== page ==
Erin Hills welcomes its third USGA championship since 2008, becomes second youngest course to host a U.S. Open
Lawrence, Kan. (June 13, 2017) -- Wisconsin has hosted six major championships since 1998, all at the Kohler properties of Whistling Straits and Blackwolf Run. The state will get its most notable addition this week when Erin Hills hosts the 2017 U.S. Open, an occasion that 35-year-old Zach Reineking readily admits he didn’t foresee.
“I’m passionate about our state. I was born here. I went to school here. I follow all of the sports teams here,” the 14-year member of the Golf Course Superintendents Association of America (GCSAA) told Scott Hollister, editor-in-chief of Golf Course Management magazine, the association’s flagship publication. “But all of this is something that I couldn’t imagine.”
Erin Hills in Erin Hills, Wis., will be just 11 years old when the U.S. Open tees off, but the venue has been among America’s top courses since it opened. It hosted the 2008 U.S. Women’s Amateur Public Links and the 2011 U.S. Amateur. And it’s undergone game-changing renovations intended to fortify the property for major championship golf while still maintaining the wild, natural flow envisioned by architects Michael Hurdzan, Ph.D., Dana Fry and Ron Whitten.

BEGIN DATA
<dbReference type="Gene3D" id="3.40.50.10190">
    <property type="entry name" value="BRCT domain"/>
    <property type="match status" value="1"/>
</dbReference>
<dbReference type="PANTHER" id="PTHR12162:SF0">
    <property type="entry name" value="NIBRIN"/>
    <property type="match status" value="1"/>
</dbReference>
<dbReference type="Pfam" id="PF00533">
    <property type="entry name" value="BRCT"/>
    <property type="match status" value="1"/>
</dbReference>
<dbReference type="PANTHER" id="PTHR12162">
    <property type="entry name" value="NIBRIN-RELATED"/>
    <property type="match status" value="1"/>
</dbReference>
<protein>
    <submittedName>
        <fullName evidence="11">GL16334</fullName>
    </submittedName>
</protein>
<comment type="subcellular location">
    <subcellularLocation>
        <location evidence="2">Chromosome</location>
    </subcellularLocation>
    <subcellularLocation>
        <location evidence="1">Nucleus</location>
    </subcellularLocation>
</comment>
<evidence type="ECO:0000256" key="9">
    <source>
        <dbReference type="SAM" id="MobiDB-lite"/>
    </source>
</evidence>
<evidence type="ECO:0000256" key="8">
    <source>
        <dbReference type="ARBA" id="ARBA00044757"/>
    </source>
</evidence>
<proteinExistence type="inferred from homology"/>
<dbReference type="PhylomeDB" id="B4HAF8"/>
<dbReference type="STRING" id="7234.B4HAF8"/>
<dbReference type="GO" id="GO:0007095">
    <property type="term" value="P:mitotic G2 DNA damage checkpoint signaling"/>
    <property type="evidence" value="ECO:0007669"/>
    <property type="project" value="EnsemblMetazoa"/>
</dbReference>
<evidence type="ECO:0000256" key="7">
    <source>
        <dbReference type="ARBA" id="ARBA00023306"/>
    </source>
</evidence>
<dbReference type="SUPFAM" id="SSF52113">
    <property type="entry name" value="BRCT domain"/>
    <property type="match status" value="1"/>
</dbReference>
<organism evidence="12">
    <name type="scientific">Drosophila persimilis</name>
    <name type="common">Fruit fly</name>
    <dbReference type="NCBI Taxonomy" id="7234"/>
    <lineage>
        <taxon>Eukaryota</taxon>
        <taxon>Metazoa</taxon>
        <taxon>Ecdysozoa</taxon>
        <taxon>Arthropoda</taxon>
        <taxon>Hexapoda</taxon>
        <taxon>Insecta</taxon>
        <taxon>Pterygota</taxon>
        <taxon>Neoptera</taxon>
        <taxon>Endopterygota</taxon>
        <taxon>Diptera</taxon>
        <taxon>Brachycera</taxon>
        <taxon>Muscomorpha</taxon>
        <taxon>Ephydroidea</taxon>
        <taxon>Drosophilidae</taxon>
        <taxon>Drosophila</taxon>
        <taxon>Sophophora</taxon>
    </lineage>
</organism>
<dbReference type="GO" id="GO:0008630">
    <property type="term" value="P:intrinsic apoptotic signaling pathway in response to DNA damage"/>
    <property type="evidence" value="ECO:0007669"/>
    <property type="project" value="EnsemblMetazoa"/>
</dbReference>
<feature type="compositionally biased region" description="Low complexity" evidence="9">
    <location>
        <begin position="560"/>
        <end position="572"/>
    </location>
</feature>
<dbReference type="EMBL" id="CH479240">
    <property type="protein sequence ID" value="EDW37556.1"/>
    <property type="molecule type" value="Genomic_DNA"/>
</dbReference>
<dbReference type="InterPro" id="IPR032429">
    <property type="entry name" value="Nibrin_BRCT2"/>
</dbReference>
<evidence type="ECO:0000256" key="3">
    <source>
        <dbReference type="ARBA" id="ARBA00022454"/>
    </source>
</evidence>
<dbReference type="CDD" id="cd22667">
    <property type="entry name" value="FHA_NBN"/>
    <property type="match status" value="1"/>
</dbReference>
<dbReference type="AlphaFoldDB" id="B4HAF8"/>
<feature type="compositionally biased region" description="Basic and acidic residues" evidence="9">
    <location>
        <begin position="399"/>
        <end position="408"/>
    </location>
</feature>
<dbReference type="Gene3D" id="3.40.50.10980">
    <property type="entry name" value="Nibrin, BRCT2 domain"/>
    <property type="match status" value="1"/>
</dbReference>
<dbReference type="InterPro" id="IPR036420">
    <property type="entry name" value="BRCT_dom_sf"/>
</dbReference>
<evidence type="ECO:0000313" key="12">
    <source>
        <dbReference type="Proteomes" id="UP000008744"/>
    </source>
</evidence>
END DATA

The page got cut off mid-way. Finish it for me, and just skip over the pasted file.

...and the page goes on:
“I compare Erin Hills to some of the great U.S. Open sites, like Shinnecock, like Pebble Beach, like Oakmont,” says USGA executive director Mike Davis. “This stands up with all of them.”
That Reineking is the man leading preparations for this Open is a story unto itself. An Evans Scholar from his days caddying at Pine Hills in Gresham, Wis., Reineking originally went to the University of Wisconsin to pursue a career in landscape architecture.
But after two years of spending way more time at the drafting table than in the field, a frustrated Reineking was at a crossroads – enter Wayne Kussow, Ph.D., the longtime head of Wisconsin’s soil science and turfgrass management programs.
“We talked about what I was passionate about and what some of my frustrations were with what I was doing,” Reineking says. “And within 45 minutes, he had changed all my classes, got me on a path where I could still graduate in a reasonable amount of time, just set me in a new direction toward a career in golf.”
One of Reineking’s first steps on his new career route was finding an internship in golf course management. That opportunity came close to home, at the River Course at Blackwolf Run.
“Within the first two months, I just fell in love with the industry, fell in love with what I was doing,” Reineking says. “I said to myself, ‘This is what I’m going to do for my career. This is my passion, and I’m going to pursue this and stay on this track.’”
Two springs later, former Whistling Straits assistant Jeff Rottier was hired as the head superintendent at Erin Hills. Before Reineking knew it, Rottier extended him an offer to join the team at Erin Hills, and he leapt at the opportunity.